Al Mujahiroun, formed by the Syrian Omar Bakri Mohammed in 1996, was disbanded by him 16 months ago. The two main successor groups are Al Ghurabaa and The Saviour Sect. Being a member of a proscribed organisation under the Terrorism Act 2000 can be punished by a 10 year jail term.

Among other things, the act also makes it an offence to wear an item of clothing that gives rise to reasonable suspicion indicating membership of a proscribed group.

Will any other groups be affected?
"As has been stated, there will be new anti-terrorism legislation in the Autumn. This will include an offence of glorifying terrorism"

The clampdown on words or actions likely to be seen as glorifying terrorism could affect groups that have nothing to do with Islamic extremism - animal rights activists, for example, who may have to change much of what they write on websites if they are not to fall foul of the legislation.

Mr Blair also said the system of control orders would be extended to apply to British nationals who display "unacceptable behaviours".

What new offences are being created?
"Over the past two weeks, intensive meetings across government have taken place to set a comprehensive framework for action in dealing with the terrorist threat in Britain"

The government will take immediate action in areas where new legislation is not needed; for example creating new grounds for deportation and exclusion. But there will also be new laws.

The prime minister said there would be an offence created of glorifying terrorism both in the UK and abroad in the anti-terrorism legislation in the Autumn. The Metropolitan police chief, Ian Blair, has also called for a law against "acts preparatory to terrorism".

Will the government now be able to close institutions such as mosques?
"We will consult on a new power to order closure of a place of worship which is used ... for fomenting extremism"

Mr Blair says he will consult with Muslim leaders to draw up a list of any foreign imams to ensure that they are suitable to preach in the UK. Those not suitable will be excluded from Britain.

He wants to work with the Muslim community to ensure better integration.

What actions or words could result in someone being deported or barred from entering the UK?

"The home secretary today publishes new grounds for deportation and exclusion"

Charles Clarke's list of "unacceptable behaviour" speech or action in or outside Britain. It includes the use of writing, preaching, public speaking, a website or a position of responsibility to foment terrorism, justify or glorify terrorism, foment other serious criminal activity, foster hatred and advocate violence in support of particular beliefs. Mr Blair said a database would be created of individuals who had demonstrated "unacceptable behaviour".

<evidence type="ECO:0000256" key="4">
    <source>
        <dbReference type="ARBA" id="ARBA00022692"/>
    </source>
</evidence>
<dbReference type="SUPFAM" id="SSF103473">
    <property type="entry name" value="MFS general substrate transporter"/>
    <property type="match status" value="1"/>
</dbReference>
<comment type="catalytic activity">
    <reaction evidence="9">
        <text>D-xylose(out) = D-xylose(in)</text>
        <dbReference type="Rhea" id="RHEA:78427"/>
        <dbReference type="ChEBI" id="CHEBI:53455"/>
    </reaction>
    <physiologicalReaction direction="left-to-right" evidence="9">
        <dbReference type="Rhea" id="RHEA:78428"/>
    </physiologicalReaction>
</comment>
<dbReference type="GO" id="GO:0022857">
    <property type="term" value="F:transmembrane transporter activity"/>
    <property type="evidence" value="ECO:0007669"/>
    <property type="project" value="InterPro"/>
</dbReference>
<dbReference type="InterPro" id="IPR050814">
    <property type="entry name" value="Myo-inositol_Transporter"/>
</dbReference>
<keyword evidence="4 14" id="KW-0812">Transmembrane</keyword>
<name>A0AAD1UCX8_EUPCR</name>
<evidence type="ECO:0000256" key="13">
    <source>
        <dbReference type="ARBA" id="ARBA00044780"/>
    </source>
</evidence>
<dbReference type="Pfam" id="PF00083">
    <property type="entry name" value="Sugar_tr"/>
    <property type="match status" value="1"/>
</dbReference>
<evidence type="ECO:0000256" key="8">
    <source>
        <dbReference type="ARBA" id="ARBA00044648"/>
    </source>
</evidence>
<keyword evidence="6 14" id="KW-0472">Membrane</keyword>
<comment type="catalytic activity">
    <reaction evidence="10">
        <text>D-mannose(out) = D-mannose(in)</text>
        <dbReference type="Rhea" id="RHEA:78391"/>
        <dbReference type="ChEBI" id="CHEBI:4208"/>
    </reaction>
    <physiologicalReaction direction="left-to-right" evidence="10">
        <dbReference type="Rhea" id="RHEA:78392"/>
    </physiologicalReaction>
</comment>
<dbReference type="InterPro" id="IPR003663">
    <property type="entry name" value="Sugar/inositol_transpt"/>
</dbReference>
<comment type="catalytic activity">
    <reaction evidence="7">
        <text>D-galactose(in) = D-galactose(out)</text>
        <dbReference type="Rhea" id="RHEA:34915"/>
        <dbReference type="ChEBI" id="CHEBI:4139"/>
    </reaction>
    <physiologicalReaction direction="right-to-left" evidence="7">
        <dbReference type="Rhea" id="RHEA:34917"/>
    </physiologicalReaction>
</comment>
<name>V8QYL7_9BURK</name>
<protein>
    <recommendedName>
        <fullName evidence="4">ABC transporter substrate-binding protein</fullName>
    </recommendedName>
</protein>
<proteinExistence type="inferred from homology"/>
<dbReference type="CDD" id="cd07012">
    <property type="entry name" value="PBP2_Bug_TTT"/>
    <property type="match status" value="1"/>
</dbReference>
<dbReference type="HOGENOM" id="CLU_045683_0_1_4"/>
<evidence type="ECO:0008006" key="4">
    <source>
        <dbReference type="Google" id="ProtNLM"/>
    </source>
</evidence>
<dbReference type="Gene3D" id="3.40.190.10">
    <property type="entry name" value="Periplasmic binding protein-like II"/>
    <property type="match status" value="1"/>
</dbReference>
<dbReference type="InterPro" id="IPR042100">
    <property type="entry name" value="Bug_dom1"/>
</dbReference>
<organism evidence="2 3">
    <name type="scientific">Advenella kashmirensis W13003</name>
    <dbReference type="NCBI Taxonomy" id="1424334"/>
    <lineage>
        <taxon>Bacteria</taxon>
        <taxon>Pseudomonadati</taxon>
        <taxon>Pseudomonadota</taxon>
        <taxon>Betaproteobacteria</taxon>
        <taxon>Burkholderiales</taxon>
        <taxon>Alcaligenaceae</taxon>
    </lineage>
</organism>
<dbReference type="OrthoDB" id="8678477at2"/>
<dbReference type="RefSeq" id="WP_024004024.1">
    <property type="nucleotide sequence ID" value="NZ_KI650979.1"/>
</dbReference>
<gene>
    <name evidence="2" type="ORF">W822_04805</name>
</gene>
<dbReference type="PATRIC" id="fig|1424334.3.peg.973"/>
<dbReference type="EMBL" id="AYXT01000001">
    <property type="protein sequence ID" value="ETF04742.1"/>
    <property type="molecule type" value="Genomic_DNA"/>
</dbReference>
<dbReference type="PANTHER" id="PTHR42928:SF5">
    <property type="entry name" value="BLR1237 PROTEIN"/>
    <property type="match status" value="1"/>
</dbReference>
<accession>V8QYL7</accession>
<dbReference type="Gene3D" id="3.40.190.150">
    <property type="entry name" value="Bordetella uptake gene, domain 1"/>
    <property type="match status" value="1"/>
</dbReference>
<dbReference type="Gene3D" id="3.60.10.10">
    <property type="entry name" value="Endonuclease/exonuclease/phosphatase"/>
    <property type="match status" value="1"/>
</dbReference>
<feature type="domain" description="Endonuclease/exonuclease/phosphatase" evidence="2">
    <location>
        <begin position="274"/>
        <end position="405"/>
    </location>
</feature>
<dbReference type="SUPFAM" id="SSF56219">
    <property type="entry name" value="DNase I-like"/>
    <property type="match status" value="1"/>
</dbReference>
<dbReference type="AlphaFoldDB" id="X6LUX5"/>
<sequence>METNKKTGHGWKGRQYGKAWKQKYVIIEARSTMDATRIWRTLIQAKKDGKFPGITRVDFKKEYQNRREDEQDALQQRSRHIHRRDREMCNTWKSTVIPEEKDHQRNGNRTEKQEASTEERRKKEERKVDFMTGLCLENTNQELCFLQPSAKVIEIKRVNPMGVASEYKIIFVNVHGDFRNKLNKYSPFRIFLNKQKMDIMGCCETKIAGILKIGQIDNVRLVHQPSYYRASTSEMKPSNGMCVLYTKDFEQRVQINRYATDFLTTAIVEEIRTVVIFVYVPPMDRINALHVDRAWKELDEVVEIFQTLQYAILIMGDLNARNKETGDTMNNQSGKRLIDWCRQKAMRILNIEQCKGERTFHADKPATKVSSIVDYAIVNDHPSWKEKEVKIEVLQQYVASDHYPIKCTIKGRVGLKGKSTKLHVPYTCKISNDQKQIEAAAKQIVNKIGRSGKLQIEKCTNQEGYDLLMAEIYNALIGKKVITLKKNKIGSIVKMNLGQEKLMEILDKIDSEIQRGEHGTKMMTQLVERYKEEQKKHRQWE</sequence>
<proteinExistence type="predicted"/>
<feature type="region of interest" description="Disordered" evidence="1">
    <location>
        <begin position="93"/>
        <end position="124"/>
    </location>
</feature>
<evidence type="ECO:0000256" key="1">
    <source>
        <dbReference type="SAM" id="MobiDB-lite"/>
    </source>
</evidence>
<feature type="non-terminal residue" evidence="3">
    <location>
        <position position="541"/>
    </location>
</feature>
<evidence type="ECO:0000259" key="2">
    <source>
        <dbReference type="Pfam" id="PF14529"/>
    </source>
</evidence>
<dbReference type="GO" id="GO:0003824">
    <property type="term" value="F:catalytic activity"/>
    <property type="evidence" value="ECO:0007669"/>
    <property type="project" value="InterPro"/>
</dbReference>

The government has also given itself power to decide which beliefs or actions make someone eligible for deportation; the list of unacceptable behaviour says anyone who promotes "extreme views that are in conflict with the UK's culture of tolerance" could be deported.

Who decides whether individuals should be deported, imprisoned, or placed under control orders?
"This is the beginning of a lot of battles in the months ahead ... I am prepared for those battles in the months ahead but I am also absolutely and completely determined that this happens."

Mr Blair said a list would be drawn up of extremist websites, bookshops and centres, involvement with which would prompt the home secretary to consider deportation of any foreign national.

The biggest legal battles are likely to be over Article 3 of the European Human Rights Convention banning torture and inhumane treatment. The battles will start in British courts but could end up in Strasbourg. Britain could renounce parts of the European convention, the prime minister said yesterday.

However, many lawyers say no British court would accept a diplomatic assurance from a country that tortures its own citizens, so Mr Blair could be faced with several lengthy legal challenges.

How will the measures affect asylum seekers and those applying for British citizenship?
"Anyone who has anything to do with terrorism would automatically be refused asylum."

The prime minister said asylum seekers could appeal against a refusal but only abroad, not in British courts. Existing powers to strip people of their British nationality if they act against the interests of this country could be extended to apply to naturalised citizens involved.